Ex-Trump campaign boss Paul Manafort wants to nix Chicago bank records

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Chuck Goudie and the I-Team report on Paul Manafort's links to Donald Trump's inner circle and the former campaign chairman's efforts to beat money laundering charges. (WLS)

Paul Manafort is asking for a court hearing later this month on his motion to quash financial records seized last year by the FBI, including documentation of loans with Chicago-based Federal Savings Bank.

As the I-Team has reported on several occasions this year, prosecutors are scrutinizing Manafort's relationship with The Federal Savings Bank in Chicago, where he had multi-million dollar loan deals made through the CEO, a Trump campaign economic adviser.

Pre-dawn FBI searches of Manafort's homes, businesses and storage areas in July, 2017, focused on financial records and were authorized by Special Counsel Robert Mueller in his Russia inquiry. At the time, Manafort had been voluntarily providing documents to congressional committees investigating Russia's election interference. The FBI raids on his property suggested authorities feared he may have been hiding records.

Mueller has said Manafort used "doctored profit and loss statements" to secure loans from The Federal Savings Bank (TFSB ) totaling $16 million. The I-Team reported in February that the former top Trump operative secured loans "through a series of false and fraudulent representations." Authorities say he overstated his company's income "by millions of dollars" to obtain one mortgage of $9.5 million and another for $6.5 million.

Stephen Calk is TFSB's founder and CEO, and he served on the Trump campaign economic advisory panel. The Federal Savings Bank is headquartered at 300 N. Elizabeth Street in Chicago's Fulton Market District.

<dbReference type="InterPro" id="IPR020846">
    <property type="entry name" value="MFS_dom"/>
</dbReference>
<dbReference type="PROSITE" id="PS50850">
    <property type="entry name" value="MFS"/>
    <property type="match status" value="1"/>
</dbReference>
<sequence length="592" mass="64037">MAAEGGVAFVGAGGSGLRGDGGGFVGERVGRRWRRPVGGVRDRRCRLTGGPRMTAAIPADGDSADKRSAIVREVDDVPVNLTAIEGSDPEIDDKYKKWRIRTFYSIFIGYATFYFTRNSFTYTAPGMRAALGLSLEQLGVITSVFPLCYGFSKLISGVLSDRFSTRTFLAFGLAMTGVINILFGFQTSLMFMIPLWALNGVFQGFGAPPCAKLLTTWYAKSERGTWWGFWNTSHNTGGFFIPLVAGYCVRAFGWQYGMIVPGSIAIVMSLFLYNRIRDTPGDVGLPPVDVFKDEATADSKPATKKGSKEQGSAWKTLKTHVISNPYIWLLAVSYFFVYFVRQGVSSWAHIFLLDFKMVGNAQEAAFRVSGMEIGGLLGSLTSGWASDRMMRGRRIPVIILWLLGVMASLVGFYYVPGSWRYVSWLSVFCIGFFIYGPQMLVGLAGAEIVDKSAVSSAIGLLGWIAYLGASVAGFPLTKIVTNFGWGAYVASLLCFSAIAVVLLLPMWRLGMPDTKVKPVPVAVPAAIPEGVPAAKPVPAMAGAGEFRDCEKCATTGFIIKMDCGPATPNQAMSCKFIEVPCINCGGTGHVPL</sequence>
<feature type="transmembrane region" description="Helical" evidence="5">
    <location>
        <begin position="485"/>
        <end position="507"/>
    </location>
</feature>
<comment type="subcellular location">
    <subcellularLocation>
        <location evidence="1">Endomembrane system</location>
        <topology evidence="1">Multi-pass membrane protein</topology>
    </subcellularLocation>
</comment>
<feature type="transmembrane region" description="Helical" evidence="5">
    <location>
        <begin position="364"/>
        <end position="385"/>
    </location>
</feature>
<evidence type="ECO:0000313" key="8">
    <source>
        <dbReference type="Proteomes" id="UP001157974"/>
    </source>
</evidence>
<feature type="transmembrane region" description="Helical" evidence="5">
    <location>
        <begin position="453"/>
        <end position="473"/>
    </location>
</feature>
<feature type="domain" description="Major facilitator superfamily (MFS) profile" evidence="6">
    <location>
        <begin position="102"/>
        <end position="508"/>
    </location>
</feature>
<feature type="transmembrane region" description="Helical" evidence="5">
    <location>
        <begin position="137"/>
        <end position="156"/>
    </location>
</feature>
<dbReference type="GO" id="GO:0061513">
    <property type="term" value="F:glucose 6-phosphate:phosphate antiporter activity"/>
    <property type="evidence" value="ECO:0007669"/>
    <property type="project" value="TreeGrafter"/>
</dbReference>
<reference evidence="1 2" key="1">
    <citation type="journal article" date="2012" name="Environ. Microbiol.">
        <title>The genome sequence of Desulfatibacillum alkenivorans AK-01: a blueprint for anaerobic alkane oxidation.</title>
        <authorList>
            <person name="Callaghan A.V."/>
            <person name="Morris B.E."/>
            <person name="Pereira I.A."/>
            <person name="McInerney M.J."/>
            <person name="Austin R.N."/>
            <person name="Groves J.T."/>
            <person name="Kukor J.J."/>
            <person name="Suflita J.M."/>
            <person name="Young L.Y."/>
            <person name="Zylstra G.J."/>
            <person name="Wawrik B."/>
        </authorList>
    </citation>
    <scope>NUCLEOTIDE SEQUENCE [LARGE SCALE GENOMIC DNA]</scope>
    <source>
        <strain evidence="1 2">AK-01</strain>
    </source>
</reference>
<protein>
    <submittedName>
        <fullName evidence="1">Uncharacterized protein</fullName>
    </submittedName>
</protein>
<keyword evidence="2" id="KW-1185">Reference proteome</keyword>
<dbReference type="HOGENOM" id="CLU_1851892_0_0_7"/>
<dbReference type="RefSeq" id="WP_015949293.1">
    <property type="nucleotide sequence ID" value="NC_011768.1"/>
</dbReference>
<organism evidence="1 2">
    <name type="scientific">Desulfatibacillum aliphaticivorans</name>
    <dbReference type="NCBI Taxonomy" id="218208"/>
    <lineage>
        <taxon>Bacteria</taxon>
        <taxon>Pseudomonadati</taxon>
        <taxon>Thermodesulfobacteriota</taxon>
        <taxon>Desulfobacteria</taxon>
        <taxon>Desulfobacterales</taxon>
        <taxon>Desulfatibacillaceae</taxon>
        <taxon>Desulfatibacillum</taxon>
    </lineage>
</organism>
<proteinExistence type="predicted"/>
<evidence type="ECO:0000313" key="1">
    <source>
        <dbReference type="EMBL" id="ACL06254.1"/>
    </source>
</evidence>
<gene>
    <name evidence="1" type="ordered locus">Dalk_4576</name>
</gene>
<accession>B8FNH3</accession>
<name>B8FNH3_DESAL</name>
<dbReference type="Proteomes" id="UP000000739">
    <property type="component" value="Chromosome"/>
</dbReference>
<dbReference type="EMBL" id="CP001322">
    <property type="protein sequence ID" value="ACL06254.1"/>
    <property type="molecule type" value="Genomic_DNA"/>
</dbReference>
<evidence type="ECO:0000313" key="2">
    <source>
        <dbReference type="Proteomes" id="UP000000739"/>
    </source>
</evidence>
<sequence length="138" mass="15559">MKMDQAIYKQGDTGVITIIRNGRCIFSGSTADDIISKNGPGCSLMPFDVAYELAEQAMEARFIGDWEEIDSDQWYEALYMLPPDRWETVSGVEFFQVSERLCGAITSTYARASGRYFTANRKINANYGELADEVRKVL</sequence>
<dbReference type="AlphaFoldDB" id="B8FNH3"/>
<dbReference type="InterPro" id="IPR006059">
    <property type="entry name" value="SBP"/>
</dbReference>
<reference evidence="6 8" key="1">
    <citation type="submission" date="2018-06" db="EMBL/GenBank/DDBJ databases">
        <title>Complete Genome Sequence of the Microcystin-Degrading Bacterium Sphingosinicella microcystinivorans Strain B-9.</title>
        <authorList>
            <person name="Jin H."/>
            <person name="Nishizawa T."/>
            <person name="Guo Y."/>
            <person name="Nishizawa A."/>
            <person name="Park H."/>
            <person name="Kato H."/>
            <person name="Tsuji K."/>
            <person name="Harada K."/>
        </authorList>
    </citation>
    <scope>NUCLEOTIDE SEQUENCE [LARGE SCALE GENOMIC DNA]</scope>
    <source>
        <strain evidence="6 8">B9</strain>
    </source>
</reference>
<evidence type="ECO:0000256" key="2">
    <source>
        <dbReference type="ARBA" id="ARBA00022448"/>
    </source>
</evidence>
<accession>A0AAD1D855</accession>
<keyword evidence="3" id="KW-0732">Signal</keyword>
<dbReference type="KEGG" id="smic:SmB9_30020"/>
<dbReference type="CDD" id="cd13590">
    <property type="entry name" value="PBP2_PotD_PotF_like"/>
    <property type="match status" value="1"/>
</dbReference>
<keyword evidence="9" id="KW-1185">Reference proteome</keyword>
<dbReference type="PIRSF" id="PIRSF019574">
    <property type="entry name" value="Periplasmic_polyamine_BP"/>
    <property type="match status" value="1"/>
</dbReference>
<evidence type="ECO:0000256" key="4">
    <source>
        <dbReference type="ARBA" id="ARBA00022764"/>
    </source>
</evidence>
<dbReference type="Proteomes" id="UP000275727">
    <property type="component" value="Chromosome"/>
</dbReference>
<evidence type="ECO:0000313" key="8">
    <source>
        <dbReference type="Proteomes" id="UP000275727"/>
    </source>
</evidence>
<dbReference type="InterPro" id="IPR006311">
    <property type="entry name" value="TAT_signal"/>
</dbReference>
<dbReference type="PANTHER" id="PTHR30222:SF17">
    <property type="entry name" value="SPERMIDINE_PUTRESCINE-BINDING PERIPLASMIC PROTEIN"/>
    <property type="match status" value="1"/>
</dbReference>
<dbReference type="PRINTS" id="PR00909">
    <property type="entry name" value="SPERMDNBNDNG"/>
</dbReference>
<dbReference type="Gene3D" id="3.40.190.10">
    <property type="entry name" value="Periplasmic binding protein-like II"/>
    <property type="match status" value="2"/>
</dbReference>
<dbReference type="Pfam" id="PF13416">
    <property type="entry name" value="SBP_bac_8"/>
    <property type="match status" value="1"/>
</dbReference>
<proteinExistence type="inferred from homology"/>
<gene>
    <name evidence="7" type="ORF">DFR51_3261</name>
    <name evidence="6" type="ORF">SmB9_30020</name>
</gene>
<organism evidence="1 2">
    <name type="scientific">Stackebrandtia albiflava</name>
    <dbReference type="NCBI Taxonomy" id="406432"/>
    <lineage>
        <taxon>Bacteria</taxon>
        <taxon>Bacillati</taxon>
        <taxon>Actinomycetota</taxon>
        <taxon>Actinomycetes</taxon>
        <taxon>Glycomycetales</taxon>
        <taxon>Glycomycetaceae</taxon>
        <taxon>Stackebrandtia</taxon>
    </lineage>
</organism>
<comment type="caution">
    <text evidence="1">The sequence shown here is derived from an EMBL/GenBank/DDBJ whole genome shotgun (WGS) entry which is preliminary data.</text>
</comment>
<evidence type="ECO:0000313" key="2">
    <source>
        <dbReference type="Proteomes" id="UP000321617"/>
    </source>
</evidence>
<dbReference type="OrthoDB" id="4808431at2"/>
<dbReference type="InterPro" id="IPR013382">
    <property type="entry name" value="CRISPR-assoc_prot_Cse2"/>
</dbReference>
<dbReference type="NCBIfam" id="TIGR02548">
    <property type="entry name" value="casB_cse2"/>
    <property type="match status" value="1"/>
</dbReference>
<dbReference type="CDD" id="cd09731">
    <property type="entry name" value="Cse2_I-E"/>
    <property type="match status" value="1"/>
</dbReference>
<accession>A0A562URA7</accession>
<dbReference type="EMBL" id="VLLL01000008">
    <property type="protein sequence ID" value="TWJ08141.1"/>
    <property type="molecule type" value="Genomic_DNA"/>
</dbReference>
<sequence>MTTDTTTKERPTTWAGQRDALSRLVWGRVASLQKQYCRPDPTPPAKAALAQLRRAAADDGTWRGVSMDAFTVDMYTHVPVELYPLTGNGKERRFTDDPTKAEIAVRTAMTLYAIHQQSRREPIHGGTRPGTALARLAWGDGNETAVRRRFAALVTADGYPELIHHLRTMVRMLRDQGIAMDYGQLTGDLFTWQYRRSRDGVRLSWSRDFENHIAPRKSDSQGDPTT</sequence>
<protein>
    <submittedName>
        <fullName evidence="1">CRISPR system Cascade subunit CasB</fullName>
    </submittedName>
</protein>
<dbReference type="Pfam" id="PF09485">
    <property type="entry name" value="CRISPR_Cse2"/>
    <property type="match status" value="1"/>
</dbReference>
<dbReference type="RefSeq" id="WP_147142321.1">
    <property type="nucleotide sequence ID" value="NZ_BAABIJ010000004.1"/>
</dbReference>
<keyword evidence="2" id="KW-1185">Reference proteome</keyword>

Search warrants filed in the Eastern District of Virginia, where Manafort is facing criminal money laundering charges, state that investigators wanted "records related to Manafort's efforts to secure loans from TFSB on the basis of inconsistent representations about his income and net worth."

Calk has denied any wrongdoing in the Manafort case including reports that he offered him loans in exchange for the prospect of a top Pentagon post with the Trump administration. Calk's spokesperson has told the I-Team that he is fully cooperating with the Mueller investigation.

A congressional oversight committee is also investigating whether Calk "may have made loans of up to $16 million" to Manafort "in exchange for alleged promises to name him Secretary of the Army."

Last month top committee Democrats asked Federal Savings Bank for records from the Calk-Manafort loans. Committee Democrats say TFSB has responded with a one-page letter maintaining that "news speculation is false." The bank provided a single document - a copy from Special Counsel Robert Mueller's superseding indictment of Manafort that it argued proved the bank was a victim of Manafort's alleged fraudulent conduct, lawmakers said.

In a letter to House Oversight Committee chairman Rep. Trey Gowdy, ranking Democrats are now asking for a subpoena to force the Chicago bank to turn over documents from loans to former Trump campaign chairman Paul Manafort.
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politicsI-Teamdonald trumpinvestigationu.s. & world
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